Taufel errors drive home UDRS' utility

The former ICC Umpire of the Year for five years on the trot has had a horror run in India, one very obvious error in Hyderabad when he wrongly adjudged Kane Williamson out compounded by a series of mistakes in the third Test here.

The Australian made an unprecedented three mistakes during New Zealand’s second innings, ruling Gareth Hopkins and Ross Taylor not out, and Martin Guptill out, when replays conclusively showed the decisions should have been the other way round. Throw in Nigel Llong’s shocker to send Taylor packing, and it’s not difficult to see why Mahendra Singh Dhoni again called on the umpires to minimise their errors.

 “Umpiring errors don’t have much of an impact on wickets like these where there is something for the bowlers. But on flat tracks, where there is nothing for the bowlers, it becomes difficult to get batsmen out. If more than two or three mistakes happen in one innings, then you end up bowling 40 or 50 overs more than what you should have.”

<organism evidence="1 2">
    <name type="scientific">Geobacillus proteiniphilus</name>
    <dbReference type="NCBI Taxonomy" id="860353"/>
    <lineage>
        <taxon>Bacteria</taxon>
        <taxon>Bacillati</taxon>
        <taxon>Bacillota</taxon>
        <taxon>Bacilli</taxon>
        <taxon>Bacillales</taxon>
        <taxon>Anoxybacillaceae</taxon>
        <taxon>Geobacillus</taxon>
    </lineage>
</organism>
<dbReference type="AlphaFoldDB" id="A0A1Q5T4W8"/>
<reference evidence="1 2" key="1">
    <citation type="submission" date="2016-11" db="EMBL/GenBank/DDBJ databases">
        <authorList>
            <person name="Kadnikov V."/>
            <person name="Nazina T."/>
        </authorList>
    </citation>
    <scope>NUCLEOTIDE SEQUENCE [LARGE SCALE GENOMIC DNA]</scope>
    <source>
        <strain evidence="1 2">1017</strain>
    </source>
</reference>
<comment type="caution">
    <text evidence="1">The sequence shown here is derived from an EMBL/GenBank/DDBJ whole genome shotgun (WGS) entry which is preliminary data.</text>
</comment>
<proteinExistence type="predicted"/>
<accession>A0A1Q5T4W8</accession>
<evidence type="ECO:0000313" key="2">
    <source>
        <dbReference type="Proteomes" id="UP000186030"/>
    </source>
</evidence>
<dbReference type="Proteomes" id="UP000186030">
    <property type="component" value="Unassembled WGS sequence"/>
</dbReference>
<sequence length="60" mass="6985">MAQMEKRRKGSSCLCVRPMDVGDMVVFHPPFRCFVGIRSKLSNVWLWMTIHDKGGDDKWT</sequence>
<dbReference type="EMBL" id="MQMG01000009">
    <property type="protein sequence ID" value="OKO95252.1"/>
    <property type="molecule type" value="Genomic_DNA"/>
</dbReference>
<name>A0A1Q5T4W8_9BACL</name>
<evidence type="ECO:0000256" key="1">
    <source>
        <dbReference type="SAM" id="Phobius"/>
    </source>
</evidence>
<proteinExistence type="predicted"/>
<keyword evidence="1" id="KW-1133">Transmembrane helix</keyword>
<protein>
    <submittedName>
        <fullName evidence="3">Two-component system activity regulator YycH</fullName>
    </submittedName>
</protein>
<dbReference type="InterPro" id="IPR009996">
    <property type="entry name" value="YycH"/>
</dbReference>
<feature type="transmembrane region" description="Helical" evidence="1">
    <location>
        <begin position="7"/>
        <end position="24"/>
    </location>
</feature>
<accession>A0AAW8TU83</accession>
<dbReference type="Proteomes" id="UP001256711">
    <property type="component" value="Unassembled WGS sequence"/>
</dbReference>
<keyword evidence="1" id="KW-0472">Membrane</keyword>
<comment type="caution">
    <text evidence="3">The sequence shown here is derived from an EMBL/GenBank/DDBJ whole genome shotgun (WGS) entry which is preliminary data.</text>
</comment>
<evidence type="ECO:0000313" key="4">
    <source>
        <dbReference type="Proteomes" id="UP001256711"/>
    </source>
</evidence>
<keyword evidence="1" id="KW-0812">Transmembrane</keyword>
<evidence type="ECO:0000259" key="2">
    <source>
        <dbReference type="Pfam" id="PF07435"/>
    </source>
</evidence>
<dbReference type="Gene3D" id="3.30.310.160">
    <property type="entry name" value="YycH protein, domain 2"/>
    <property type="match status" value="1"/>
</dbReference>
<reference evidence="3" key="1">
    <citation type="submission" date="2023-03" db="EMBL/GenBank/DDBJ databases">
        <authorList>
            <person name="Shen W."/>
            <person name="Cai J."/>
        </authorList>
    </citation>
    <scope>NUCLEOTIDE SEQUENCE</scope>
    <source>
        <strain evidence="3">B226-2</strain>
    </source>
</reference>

Taking a swipe at the umpiring, Dhoni noted, “It is important to improve umpiring standards. Here, there was turn and some help for the spinners but it was not the kind of Indian track where it becomes difficult to judge anything. Decision-making should be straight-forward. Then, if you see mistakes being made, then things do get difficult for the affected side.”

That didn’t mean, Dhoni added, that India must automatically pitch for the UDRS. “Maybe we can wait and get to a position where we are really comfortable with using the review system. If we can get something that’s as close to a hot-spot, which more or less gives the correct decision, I will be very happy.”

His opposite number, Daniel Vettori, has been a staunch advocate of the review system. “I can only be consistent with my opinion,” he said. “I have said all along that I have enjoyed the referral system and that it’s good for cricket.”
Two sides of the coin, there.

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